Deciphering chemical order/disorder and material

properties at the single-atom level

 

[The experimental data, image reconstruction and data analysis source codes for Y. Yang, C.-C. Chen, M. C. Scott, C. Ophus, R. Xu, A. Pryor Jr., L. Wu, F. Sun, W. Theis, J. Zhou, M. Eisenbach, P. R. C. Kent, R. F. Sabirianov, H. Zeng, P. Ercius and J. Miao, ˇ°Deciphering chemical order/disorder and material properties at the single-atom levelˇ±, Nature 542, 75-79 (2017).]

 

Posted on Fabruary 1, 2017

 

Correlating 3D arrangements of atoms and defects with material properties and functionality forms the core of several scientific disciplines. Here, we determine the 3D coordinates of 6,569 iron and 16,627 platinum atoms in an iron-platinum nanoparticle to correlate 3D atomic arrangements and chemical order/disorder with material properties at the single-atom level. We identify rich structural variety and chemical order/disorder including 3D atomic composition, grain boundaries, anti-phase boundaries, anti-site point defects and swap defects. We show for the first time that experimentally measured 3D atomic coordinates and chemical species with 22 pm precision can be used as direct input for first-principles calculations of material properties such as atomic spin and orbital magnetic moments and local magnetocrystalline anisotropy. This work not only opens the door to determining 3D atomic arrangements and chemical order/disorder of a wide range of nanostructured materials with high precision, but also will transform our understanding of structure-property relationships at the fundamental level.

          

To facilitate those who are interested in our work, we make the data, image reconstruction and data analysis source codes in Matlab freely available below.

 

1)         Download 68 raw experimental projections.

 

2)         Download 68 denoised and aligned experimental projections by applying the Block-Matching and 3D filtering (BM3D) algorithm.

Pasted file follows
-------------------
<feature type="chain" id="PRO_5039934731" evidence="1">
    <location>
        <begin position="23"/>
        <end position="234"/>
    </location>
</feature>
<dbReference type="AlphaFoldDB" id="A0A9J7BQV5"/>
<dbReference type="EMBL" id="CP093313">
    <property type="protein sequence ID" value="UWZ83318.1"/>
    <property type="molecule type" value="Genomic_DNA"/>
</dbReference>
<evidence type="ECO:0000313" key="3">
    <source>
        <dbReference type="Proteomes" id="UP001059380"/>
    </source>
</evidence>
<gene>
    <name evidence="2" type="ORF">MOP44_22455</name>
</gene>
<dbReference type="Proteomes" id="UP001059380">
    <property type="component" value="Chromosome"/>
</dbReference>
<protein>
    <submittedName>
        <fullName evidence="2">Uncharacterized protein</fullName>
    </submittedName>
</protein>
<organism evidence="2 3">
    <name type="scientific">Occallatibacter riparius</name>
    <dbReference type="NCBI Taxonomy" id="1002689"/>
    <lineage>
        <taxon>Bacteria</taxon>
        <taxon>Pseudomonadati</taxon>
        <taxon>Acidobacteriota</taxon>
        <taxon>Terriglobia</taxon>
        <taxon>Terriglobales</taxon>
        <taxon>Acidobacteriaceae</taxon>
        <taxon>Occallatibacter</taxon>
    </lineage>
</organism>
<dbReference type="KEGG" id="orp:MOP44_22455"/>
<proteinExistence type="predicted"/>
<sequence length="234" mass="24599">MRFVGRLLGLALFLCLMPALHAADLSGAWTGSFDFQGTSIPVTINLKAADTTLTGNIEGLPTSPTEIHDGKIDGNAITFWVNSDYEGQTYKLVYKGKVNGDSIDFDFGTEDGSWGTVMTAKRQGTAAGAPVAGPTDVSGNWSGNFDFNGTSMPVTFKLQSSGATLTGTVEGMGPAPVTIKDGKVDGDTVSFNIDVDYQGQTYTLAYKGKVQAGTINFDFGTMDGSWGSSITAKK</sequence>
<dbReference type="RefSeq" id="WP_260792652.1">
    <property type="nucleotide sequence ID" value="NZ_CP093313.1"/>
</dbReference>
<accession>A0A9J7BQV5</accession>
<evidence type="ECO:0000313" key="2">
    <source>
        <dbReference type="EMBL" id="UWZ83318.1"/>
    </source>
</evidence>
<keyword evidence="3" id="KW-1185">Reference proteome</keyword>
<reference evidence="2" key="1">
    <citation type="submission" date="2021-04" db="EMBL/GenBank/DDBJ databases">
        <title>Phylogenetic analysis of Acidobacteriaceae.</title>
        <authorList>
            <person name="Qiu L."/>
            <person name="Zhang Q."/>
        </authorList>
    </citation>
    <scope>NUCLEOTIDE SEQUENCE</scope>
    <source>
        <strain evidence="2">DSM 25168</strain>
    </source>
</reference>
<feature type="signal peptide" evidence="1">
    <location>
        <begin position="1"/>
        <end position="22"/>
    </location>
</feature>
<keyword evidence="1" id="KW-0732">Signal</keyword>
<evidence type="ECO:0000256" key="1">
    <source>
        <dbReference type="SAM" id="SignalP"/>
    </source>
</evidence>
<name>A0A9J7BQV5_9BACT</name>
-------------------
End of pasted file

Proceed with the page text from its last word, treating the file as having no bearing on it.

3)      Download the 3D reconstruction of the 68 denoised experimental projections using the GENeralized Fourier Iterative Reconstruction (GENFIRE) algorithm. Download the Matlab source code for GENFIRE v1 with a tutorial and the refined angles. A more user-friendly version of the software package (GENFIRE v2) with a graphical user interface will be posted here within the next few months.

 

4)         Download the source code to trace atomic positions from the 3D reconstruction.

 

5)         Download the source code to classify atomic species.

 

6)         Download the traced and classified 3D atomic model.

 

7)         Download the source code to refine the atomic model.

 

8)         Download the final 3D atomic model after refinement.

 

If you use any of the above data and source codes in your publications and/or presentations, we request you cite our paper: Y. Yang, C.-C. Chen, M. C. Scott, C. Ophus, R. Xu, A. Pryor Jr., L. Wu, F. Sun, W. Theis, J. Zhou, M. Eisenbach, P. R. C. Kent, R. F. Sabirianov, H. Zeng, P. Ercius and J. Miao, ˇ°Deciphering chemical order/disorder and material properties at the single-atom levelˇ±, Nature 542, 75-79 (2017).

 

This document was prepared by Yongsoo Yang and John Miao in the Department of Physics & Astronomy and California NanoSystems Institute, University of California, Los Angeles, California, 90095, USA. Email: miao@physics.ucla.edu.